Friday, March 11, 2016

Goldman Sachs Suspended One of Its Top Producing Banksters; Developing Multi-Billion Dollar Scandal

Goldman Sachs CEO Lloyd Blankfein throws a fellow bankster under the bus.

A former Goldman Sachs Group . banker’s file with the securities industry’s self-regulating group, Finra, confirmed Friday that the crony Wall Street firm suspended him for making “inaccurate and unauthorized statements”  in a reference letter he wrote without its consent, reports WSJ..

Tim Leissner, Goldman’s former Southeast Asia chairman, was placed on leave in January after the firm discovered the letter during an internal investigation into his role in handling deals for a controversial Malaysian government investment fund at the center of a multi-billion dollar corruption scandal,

Leissner’s file on the Finra’s database of securities professionals was updated recently to reflect the review’s discovery, noting the June 2015 reference letter was “provided to a non-U.S. financial institutional he wrote on behalf of a foreign affiliate of the firm, without the affiliate’s or the firm’s knowledge or approval.”

Goldman placed  Leissner on leave after executives interviewed him on Jan. 19. A day later, he told the firm he planned to retire, according to the Finra filing.

U.S. authorities have subpoenaed Leissner in connection with its inquiry into 1Malaysia Development Bhd., the investment fund facing allegations that it transferred funds into the personal accounts of the Asian country’s prime minister.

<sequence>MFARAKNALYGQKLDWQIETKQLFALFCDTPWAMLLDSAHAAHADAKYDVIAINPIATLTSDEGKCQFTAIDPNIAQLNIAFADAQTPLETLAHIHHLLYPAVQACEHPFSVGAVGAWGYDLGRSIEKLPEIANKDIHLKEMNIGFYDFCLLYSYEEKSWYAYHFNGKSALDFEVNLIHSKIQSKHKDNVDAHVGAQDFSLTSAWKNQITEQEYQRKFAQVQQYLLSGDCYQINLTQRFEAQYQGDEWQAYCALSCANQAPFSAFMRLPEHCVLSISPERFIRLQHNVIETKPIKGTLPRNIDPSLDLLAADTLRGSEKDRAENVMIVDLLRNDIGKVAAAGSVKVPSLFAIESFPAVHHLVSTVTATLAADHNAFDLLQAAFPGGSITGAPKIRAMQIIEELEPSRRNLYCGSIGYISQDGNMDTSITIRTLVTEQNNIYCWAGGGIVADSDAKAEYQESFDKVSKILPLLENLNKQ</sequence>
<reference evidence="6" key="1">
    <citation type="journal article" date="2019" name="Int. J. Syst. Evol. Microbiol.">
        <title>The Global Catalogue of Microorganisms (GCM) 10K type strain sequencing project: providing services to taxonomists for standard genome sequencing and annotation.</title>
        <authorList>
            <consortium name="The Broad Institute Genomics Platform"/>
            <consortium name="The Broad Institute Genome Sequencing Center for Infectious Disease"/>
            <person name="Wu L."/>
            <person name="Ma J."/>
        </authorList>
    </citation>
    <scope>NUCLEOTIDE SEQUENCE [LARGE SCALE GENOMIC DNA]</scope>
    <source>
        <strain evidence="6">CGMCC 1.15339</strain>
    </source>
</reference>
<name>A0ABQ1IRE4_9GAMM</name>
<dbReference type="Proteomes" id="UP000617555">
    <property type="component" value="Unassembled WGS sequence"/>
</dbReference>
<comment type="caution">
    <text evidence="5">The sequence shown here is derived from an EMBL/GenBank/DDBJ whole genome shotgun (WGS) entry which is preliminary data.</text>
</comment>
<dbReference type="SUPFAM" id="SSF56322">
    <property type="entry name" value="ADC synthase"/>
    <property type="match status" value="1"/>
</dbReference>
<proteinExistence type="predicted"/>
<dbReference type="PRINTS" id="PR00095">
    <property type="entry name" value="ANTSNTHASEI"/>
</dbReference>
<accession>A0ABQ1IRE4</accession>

Also see:

Goldman Bankster Leaves Firm Amidst Brewing Scandal

HOT Swiss Suspect $4 Billion ‘Misappropriated’ by Malaysian State Companies; A Goldman Sachs Connection?

Malaysia Prime Minister Has $680 Million Cash in His Bank Account; Top Goldman Bankster Bolts the Country


1 comment:

  1. One57 tower linked to global money-laundering probe

    New York’s first billionaires’ building, One57, was funded by a subsidiary of an Abu Dhabi company linked to a global money-laundering investigation, The Post has learned.

    Gary Barnett, of Extell Development, started to build the 75-story skyscraper, at 157 W. 57th St., during the height of the recession when Western funding was scarce.

    Barnett owns only a small piece of the $1.6 billion tower, which was mainly funded by Aabar Investments and a second, privately held Abu Dhabi-based investor, Tasameem Real Estate Co., sources said.

    “Gary Barnett used this Abu Dhabi connection to bail him out,” one source familiar with the situation said.

    Aabar is a subsidiary of International Petroleum Investment Co. (IPIC), one of the biggest backers of a state-owned Malaysian investment fund that is at the center of a growing corruption scandal.

    That fund, 1Malaysia Development Berhad (1MDB), had $6.5 billion in bonds guaranteed by IPIC, according to reports.